21. And how are you sure of this? The NPS has shown in the North Cascades that they prioritize bears over recreation, most recently with the Terror basin closure this past summer. And yes, I am selfishly focused on recreation in our national parks, while you're focused on wildlife and think that is a superior attitude (by your lecturing and scolding of alternate viewpoints). Not quite sure how you figure who is superior in these arguments, but you seem to have drawn the line @jdj.
  22. The outcome was never in doubt.
  23. Trip: Williams Peak - Standard Trip Date: 04/13/2024 Trip Report: Over the past year of so I've gotten reacquainted with the Chilliwack Lake environs. It is just as close to my house as many areas of the Cascades and offers some new peaks to ponder and some unfamiliar views of familiar peaks. And, for whatever reason, I've been able to mostly have these mountains to myself on the handful of trips that I've taken up there. Williams Peak was no exception a couple weeks ago - I didn't see a soul after leaving the car. For such a striking peak on a fine spring day, I was a bit surprised. But there was definitely slogging, and that probably explains the solitude. The trail gains almost 3000' in the first mile and a half, and then there are two miles of undulating ridge to slog in snowshoes. But the scenic rewards, as you'll see below, were quite great beyond that. Plus, it did get more entertaining for the final 1000' up the steepening gully to the summit, dodging small wet slides and eyeing the cliffs above me suspiciously. I had read about annoying talus and steep heather once the snow melts off so a spring ascent might be the ticket on this one, even if it is more work. For me, being able to get a good look at the north faces of Rexford and Slesse draped in the think mantle of a late season snowpack more than made up for any discomfort. Williams from the valley bottom. Prepare to work! First glimpse of North side of Slesse: Chilliwack Lake: North side of Rexford with Shuksan in the distance: Slesse with Baker behind: Welch and Foley (gotta get in there next!): Look back at Williams from the slog out the ridge: Gear Notes: Snowshoes, I'm afraid. This wouldn't be a great ski with the up and down and endless forest. Crampons, helmet, and axe in early season- it is steep in the final gully Approach Notes: Chilliwack Lake Road is paved to the TH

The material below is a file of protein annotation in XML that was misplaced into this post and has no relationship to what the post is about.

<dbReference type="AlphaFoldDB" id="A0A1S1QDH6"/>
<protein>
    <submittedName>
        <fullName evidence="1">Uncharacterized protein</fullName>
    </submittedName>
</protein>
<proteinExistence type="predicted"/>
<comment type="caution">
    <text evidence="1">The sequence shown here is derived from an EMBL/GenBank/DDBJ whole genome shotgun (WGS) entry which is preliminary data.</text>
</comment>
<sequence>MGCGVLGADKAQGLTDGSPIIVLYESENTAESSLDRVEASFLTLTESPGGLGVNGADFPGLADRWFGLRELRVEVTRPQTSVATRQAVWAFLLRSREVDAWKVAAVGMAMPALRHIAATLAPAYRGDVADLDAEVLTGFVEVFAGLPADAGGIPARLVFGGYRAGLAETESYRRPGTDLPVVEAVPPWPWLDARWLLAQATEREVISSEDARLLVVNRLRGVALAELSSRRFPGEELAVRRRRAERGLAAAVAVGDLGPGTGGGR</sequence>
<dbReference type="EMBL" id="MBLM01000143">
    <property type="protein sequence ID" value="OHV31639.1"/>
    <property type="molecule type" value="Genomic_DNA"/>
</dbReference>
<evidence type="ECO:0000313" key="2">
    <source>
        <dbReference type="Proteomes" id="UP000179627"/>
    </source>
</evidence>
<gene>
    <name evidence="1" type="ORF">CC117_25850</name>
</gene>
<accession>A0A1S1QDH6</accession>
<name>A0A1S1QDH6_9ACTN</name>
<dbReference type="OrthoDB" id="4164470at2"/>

24. Trip: Black Peak and Prime Rib - #methowmultisport Trip Date: 04/20/2024 Trip Report: For those of us up here in the north sound, it is hard to ignore the gravitational pull when Hwy 20 opens for the year. It is like someone pulls the plug in the backyard pool and we are inexorably pulled east into the vortex of Sprinters and Teslas. But not this past weekend. It was like older, mellower times. Maybe it was the front moving through in the middle of the weekend. Maybe everyone was like my brother and were caught unawares of the opening? Whatever the reason, I'll take it. It was a good thing that the masses weren't up there though. @geosean and I myself weren't terribly original with the plan- a ski of Black on Saturday followed by Prime Rib on Goat wall on Sunday. We even brought bikes to enliven the descent from Goat Wall (this is a good bit more fun than rapping the route). And, mostly it went off without a hitch. And by that I mean we had fun, didn't get hurt, and came home friends. However, we did stop a few feet shy of the true summit of Black due to the typical spring shenanigans of steep snow, exposed rock, and no climbing gear. But, that slight disappointment was soon forgotten amidst the better than average corn skiing down to Lakes Ann and Wing. I think it has been over 20 years since I've been up on Black and I can see that I need to return more frequently. Thankfully the weather on Goat Creek Road was reasonable, though chilly, Saturday night. We started early to beat the crowds the never arrived and shivered in the wind and snow squalls as a result. It felt distinctly alpine, climbing in long johns and belaying in puffys all day. I'm sure it would be good training for something hard and high, if I still cared about those sorts of objectives. Mostly though, I shivered and muttered. But, it had been about 11 years since I had climbed the route, and so Prime Rib felt sort of like a new and interesting experience. This pronounced alpine amnesia is definitely one of the benefits of entering my "mature mountaineer" phase. Maybe I need to climb things all over again. Except Nooksack Tower. @geosean at Heather Pass: @geosean and Black at Wing Lake: I was not having this and turned us around: #methowmultisport: Dispersed camping views of Silverstar from Goat creek road: @geosean living the alpine dream on Goat Wall: The hordes will descend next weekend! Gear Notes: the full kit Approach Notes: Follow the herd